This paradigm is problematic in that it creates conflict and disagreement as to how to agree and develop public policy procedures and protocols in order to solve environmental problems.
A key example is in the production and dispensing of waste material. Developed nations are unwilling to pay for its local disposal. The result is that waste matter such as poisonous substances and even nuclear hazardous materials are sent to developing countries. The United States has failed to ratify the 1989 Basel Convention that places restrictions on unethical practices such as moving hazardous waste and disposal to countries such as Africa and other developing parts of the world.
The CSR conundrum
Corporate Social Responsibility as a concept is somewhat elusive, and although considered adequate because it means something, this is not always necessarily the same thing to all parties, and it is simply not business related. Some business leaders regard CSR as a legal responsibility or liability and ‘marketing must do’ for the benefit of consumers, while others view it as ethically socially responsible behaviour.
Irrespective of how it is viewed, CSR is dominated by an anthropocentric worldview and it requires a fundamental transformation in perception. Despite a common practice for corporations to adopt CSR initiatives voluntarily, although many countries now require this is a legal reporting obligation, the propensity to apply a ‘tick box’ mentality pervades, thereby failing to embed environmental sustainability initiatives beyond mere compliance.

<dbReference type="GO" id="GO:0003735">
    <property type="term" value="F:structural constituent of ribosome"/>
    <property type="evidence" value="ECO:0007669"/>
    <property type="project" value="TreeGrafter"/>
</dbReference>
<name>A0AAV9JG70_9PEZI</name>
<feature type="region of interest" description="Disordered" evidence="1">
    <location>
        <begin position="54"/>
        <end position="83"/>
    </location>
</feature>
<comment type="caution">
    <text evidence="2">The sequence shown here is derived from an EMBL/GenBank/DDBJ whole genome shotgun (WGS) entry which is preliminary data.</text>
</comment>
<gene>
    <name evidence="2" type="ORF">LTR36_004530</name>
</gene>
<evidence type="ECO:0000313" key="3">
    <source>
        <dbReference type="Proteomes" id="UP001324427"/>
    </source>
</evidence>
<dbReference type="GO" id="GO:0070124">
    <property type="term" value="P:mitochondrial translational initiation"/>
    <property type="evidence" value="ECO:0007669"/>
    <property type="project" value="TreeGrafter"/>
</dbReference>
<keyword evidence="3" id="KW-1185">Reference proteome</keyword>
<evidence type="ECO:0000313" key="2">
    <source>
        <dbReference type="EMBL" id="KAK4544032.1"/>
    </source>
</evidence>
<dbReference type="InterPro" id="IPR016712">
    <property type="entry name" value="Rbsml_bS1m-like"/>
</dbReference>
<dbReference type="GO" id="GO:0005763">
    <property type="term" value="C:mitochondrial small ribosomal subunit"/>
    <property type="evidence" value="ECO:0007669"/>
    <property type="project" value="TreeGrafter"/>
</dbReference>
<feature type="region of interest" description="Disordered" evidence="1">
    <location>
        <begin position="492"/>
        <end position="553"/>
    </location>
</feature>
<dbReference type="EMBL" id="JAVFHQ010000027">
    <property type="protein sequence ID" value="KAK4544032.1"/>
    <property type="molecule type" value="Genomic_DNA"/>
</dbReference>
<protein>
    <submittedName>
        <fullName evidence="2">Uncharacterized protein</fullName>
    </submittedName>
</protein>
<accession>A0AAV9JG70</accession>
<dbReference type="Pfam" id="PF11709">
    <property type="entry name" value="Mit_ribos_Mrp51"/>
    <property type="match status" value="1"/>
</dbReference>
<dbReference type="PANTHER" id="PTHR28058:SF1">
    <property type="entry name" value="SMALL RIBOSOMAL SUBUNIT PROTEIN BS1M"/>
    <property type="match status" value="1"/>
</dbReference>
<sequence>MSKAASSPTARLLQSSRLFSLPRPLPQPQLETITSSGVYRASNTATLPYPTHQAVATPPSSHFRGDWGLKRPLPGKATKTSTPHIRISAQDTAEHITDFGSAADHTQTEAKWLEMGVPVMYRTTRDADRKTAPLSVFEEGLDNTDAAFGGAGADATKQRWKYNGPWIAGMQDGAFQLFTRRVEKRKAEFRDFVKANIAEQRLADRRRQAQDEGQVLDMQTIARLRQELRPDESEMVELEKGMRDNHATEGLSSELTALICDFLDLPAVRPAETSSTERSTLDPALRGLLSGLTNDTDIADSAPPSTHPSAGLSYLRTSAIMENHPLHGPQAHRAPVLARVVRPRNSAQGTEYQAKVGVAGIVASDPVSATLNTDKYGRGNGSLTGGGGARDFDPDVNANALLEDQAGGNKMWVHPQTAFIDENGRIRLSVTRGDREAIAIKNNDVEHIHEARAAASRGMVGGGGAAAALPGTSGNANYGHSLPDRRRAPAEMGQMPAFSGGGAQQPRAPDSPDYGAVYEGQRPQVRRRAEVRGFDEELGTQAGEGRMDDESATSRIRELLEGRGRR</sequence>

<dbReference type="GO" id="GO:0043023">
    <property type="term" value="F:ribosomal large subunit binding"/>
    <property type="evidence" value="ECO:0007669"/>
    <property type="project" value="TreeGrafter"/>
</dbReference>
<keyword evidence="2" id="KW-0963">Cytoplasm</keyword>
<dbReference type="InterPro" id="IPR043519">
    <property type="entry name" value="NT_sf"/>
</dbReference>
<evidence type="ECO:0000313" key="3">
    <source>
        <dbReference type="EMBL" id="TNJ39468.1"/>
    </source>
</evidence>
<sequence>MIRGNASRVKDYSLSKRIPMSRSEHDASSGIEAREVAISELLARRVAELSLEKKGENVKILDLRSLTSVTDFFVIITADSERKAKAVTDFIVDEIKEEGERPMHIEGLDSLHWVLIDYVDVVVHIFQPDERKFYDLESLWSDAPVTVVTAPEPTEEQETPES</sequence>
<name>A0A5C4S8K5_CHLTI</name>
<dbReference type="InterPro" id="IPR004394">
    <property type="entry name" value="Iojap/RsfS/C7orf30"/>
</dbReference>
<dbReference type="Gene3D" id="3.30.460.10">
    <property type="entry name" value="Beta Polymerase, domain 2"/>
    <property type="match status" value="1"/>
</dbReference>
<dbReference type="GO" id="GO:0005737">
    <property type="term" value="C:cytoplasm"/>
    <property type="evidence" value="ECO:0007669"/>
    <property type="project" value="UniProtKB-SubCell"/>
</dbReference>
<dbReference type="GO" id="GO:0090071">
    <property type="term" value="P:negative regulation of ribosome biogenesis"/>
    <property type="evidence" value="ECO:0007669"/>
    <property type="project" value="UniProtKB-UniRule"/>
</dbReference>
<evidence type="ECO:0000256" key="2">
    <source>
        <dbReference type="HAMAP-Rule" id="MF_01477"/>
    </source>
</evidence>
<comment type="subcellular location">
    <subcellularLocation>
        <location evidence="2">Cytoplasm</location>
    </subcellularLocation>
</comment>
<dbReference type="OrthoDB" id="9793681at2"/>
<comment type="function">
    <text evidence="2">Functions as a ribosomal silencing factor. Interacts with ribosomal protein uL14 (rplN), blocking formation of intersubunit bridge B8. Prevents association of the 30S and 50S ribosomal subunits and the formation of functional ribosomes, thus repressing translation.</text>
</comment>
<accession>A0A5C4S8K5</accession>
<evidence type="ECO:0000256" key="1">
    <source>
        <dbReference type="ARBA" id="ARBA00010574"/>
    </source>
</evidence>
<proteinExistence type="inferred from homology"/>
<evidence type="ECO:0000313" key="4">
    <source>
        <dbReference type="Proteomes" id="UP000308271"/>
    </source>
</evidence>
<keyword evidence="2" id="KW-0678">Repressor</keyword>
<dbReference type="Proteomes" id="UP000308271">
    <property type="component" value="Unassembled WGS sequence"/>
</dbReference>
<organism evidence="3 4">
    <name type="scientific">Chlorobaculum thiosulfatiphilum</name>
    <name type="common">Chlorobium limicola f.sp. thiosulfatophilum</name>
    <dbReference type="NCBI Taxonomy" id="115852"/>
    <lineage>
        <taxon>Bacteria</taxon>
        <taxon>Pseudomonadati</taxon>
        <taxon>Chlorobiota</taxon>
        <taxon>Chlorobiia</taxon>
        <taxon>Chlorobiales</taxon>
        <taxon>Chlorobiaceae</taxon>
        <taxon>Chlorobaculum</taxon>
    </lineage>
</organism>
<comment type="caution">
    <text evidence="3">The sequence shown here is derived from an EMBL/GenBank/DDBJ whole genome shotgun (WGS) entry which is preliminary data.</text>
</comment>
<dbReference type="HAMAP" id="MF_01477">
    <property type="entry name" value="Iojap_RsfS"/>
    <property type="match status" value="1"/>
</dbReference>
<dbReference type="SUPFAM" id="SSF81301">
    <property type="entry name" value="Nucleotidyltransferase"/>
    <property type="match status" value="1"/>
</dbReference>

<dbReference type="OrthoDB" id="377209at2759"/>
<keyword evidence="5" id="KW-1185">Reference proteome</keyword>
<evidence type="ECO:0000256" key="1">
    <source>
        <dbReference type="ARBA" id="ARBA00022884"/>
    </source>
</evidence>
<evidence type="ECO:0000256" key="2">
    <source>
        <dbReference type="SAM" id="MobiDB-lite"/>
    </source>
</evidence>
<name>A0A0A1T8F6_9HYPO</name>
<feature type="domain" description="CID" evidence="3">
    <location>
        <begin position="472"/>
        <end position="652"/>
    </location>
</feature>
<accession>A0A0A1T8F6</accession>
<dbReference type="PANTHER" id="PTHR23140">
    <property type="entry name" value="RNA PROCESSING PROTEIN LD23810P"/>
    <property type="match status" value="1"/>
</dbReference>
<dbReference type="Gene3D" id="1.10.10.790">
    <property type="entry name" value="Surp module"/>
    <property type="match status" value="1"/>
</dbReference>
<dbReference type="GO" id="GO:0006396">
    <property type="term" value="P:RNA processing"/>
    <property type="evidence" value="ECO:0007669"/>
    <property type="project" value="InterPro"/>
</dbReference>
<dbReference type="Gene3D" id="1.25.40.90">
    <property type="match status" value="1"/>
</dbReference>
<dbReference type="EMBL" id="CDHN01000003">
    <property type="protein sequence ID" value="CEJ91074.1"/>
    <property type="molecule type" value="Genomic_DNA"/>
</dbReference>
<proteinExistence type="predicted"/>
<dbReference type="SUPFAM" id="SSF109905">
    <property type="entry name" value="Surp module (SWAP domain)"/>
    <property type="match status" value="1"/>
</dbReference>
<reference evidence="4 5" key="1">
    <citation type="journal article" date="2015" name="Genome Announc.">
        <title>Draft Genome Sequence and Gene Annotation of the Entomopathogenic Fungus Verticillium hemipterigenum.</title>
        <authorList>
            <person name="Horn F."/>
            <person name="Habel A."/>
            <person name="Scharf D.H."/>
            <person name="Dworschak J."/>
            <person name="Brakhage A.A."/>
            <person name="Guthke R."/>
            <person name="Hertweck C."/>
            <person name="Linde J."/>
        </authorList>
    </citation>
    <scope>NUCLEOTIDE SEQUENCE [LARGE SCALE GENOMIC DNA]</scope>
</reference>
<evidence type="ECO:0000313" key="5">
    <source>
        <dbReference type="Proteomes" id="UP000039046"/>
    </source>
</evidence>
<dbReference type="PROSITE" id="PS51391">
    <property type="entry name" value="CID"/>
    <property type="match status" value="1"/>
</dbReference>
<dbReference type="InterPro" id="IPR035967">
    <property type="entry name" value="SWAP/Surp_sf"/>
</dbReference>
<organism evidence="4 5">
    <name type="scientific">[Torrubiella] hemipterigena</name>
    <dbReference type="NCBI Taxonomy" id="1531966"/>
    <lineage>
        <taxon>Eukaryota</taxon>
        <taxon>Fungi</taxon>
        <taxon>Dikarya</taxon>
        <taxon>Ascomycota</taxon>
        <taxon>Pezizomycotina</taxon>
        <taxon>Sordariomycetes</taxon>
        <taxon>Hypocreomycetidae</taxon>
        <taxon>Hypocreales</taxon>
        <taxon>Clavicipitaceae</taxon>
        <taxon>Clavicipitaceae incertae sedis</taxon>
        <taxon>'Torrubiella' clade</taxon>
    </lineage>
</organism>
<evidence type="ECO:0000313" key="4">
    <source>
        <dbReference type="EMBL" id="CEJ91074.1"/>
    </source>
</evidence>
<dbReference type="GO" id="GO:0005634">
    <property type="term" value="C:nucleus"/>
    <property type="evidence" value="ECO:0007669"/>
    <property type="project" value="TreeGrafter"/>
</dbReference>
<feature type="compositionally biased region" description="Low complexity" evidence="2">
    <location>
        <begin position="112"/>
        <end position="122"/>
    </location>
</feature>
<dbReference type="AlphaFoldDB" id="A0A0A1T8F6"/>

An alternative eco-centric CSR approach acknowledges that these initiatives will not provide business with huge financial benefits but regard it as a reflection of an organization’s obligation to the natural environment as the principal core value for conducting business. For example, eco-centric business leaders might dispute the use of ecologically damaging products, and find alternatives in their manufacturing or service provision.
Clear measurement of environmental stewardship
Environmental business stewardship is critical for any commercial growth and development, and yet only a few organizations within the global marketplace view stewardship as an important aspect for operational sustainability.
Business stewardship can enable strategic actions to inspire the values and beliefs of stakeholders and drive sustainable practices. There already exist frameworks and guidelines that could be embedded into company processes such as ISO 26000, an international standard developed to help organisations assess their CSR.
Effectively policed laws are critical to advance the notion of environmental stewardship. This is essential considering that most organisations operate in a wide range of contexts in which there are varying legal rules and standards.
A path to ethical frameworks
As financial markets around the globe have devised and implemented solid models and frameworks, so too could ethical frameworks be created for particular industries.
Our choices are becoming narrower with each passing decade. Business leaders and their corporations should advance the social reason for ethical conduct beyond mere compliance and the ‘letter of the law’, moving into the ‘spirit of the law’.
This could develop a new outlook for organizations where they manage themselves in such a manner that they become not only economically viable and steadfastly uphold the law, but also seek the genuine welfare and sustainability of society; and where doing the right thing becomes part of its operating DNA.